City life can be exhilarating, vibrant, life-affirming and full of opportunities. A life in the city can also push our minds and bodies to their very limits, with catastrophic results over time. The metropolis is a recent development in the history of the human being, and as such it seems only logical that our natural roots might push against urbanisation in some way.
The UN DESA's World Urbanization Prospects report was most recently updated in 2014, with the revelation that the world's urban population is currently recorded as standing at 3.9 billion, or 54% of the entire population of the globe. With so many of us living as city dwellers it stands to reason that many have their own personal ways of dealing with the stresses of city life; our adaptability as humans is hailed as the key to the survival of our species so far, and has given rise to some innovative ways of coping with life in urban areas.
Dr Mathew White from the University of Exeter's Medical School, working in conjunction with the European Centre for Environment & Human Health, has taken a particular interest in the effects of natural environments on human health over the course of his career. In 2013, he published a study looking at the effects of green areas within cities on mental health, and told me he believed there was a clear link:
He states: "Our data suggests that visiting a natural environment that has as few human elements as possible (including sounds) as little as once a week for 30 minutes is associated with significantly better health. Two or three such visits a week have increased benefits, but going every day is not necessary,"
Not only does he believe it's not necessary to do this every day for health gains, but it's also not a hard and fast rule that you need to be totally quiet and still. "All activities seem to be good, walking, cycling, fishing, sitting on a bench. If you're walking a dog its best to keep good control of it for the benefit of other visitors, wildlife and stock."
After questioning a cross section of people living in large cities around the world, it seems there are certain stress reducing methods that are consistently popular with those living in urban settings.
Here are the most popular 'hacks' for coping with city-induced stress, with parallels to Dr White's findings.
Find a leafy part of the city to live in
When we think of a typical large city, we most often think of a grey, overcrowded urban sprawl. In fact, most of the world's cities have pockets of green, and those that haven't most probably have plans to introduce them.
Cerian Martinucci, 26, a community specialist living in Barcelona, Spain, says it's all about finding a relatively quiet, leafy area to live. She feels that being close to nature within the city is the key to finding your peace.
She said: "I actually moved out of the deep centre for this very reason, I am now in a much greener area. This has helped lots, I can now enjoy working in the inner-city knowing that there's an escape when I come home. I think making the time to walk and have 'fresh' air is extremely important. Even if you don't know how stressed you are, it is likely to be building up. We all need some peace and nature from time to time, even if it's just a park or leafy rambla."
Immerse yourself into the city way of life
Those who move from smaller cities, towns or villages to a large metropolis, either for work or adventure, often find it more challenging than those who have been brought up there.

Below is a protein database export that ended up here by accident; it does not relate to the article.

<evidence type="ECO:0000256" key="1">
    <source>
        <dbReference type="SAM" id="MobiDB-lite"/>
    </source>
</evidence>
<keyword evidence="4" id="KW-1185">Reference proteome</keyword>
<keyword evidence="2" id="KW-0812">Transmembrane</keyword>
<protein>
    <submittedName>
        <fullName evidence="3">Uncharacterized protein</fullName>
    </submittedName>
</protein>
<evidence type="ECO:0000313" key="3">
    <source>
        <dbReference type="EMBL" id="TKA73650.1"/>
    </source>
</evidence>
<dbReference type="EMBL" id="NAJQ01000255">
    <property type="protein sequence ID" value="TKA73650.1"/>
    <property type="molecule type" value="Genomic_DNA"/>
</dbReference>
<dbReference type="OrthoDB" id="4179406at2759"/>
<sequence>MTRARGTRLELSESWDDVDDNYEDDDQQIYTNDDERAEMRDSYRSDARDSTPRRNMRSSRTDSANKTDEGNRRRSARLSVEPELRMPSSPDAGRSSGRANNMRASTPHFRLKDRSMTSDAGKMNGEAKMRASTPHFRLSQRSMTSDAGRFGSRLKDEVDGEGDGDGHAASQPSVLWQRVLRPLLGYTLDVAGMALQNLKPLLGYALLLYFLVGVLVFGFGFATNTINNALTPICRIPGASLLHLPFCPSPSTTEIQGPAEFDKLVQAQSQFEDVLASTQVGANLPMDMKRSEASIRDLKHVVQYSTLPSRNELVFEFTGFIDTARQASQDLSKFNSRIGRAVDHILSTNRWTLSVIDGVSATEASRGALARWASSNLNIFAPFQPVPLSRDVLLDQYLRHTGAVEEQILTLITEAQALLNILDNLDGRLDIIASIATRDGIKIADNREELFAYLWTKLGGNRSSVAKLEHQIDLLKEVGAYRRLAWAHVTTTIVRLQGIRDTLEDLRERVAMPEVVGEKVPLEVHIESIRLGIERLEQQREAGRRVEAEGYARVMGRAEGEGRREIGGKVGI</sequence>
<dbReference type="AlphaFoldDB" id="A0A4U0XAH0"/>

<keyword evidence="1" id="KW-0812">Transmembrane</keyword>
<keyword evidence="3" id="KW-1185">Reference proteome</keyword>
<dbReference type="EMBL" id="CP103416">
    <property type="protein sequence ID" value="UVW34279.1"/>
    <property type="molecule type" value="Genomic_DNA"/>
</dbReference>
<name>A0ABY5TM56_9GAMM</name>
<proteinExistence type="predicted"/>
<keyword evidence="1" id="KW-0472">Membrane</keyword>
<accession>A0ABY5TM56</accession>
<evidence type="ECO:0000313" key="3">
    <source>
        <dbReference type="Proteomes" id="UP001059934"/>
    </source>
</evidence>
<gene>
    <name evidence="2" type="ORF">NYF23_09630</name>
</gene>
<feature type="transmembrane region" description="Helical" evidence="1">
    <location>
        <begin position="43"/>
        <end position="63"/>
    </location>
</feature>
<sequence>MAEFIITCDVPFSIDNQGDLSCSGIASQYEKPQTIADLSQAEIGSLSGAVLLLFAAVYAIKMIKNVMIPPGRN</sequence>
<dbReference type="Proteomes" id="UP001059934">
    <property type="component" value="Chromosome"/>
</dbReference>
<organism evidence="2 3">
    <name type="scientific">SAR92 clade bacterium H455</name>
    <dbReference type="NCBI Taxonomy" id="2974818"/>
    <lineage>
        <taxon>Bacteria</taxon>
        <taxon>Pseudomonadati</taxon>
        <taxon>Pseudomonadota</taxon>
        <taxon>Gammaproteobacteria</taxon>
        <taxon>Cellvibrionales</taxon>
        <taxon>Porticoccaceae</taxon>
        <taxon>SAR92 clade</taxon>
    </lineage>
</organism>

Tony Frobisher, 49, a business consultant who lived in Jakarta, Indonesia for 4 years during the 1990s, said it was his willingness to embrace city life and live like the locals that got him through.
He told me: "Jakarta is huge, it's also congested, polluted, oppressive, hot, dirty, sweaty and smelly. But I learned to enjoy living there. The key for me was to 'go native', live like your neighbours, go with their flow and learn to adapt to what is frustrating for you, but commonplace for them. This stuff applies for any city, anywhere. There will be problems, expect them and enjoy them; smile at the stress."
Eat healthy, fresh and natural food
Living in a 24hr environment, where fast food establishments – and even high-quality restaurants – are open around the clock, can lead to bad eating habits that will ultimately lead to stress and ill-health.
Dom Edwards, 39, an English teacher living in Funabashi Chiba, Japan, uses a range of ways to escape the clutches of stress, but swears by a diet of healthy, home cooked food to keep him grounded and in touch with his sense of the natural world. He also tries to keep to organic, natural foods that puts him in touch with nature.
"I find my solace in food', he admits, "I try to cook for friends on occasion, but the key to stress free living for me is diet, eating healthy, freshly cooked food. It's not something I stick to very easily, mainly due to expense, or lack of time and convenience. I really need to eat fresh, natural and locally sourced food to feel at my best. The Japanese supermarket is a cornucopia of exotic fruits and vegetables, a true advantage of the city life here."
There are of course many ways in which to keep a tight grip on urban-induced stress. Many people turn to regular exercise, some enjoy finding a quiet green space in the city to gather their thoughts, others make time in their busy schedules to get way from the city at the weekend or a few weeks in the summer. Whichever way we choose to manage our mental states, there is a case for the positive effects of the natural world, and in line with Dr Mathew White's studies many of us are choosing to be closer to nature. As being close to the natural world becomes more of a luxury with our ever-growing population, finding innovative ways to bring it into our everyday lives should be a priority for us all.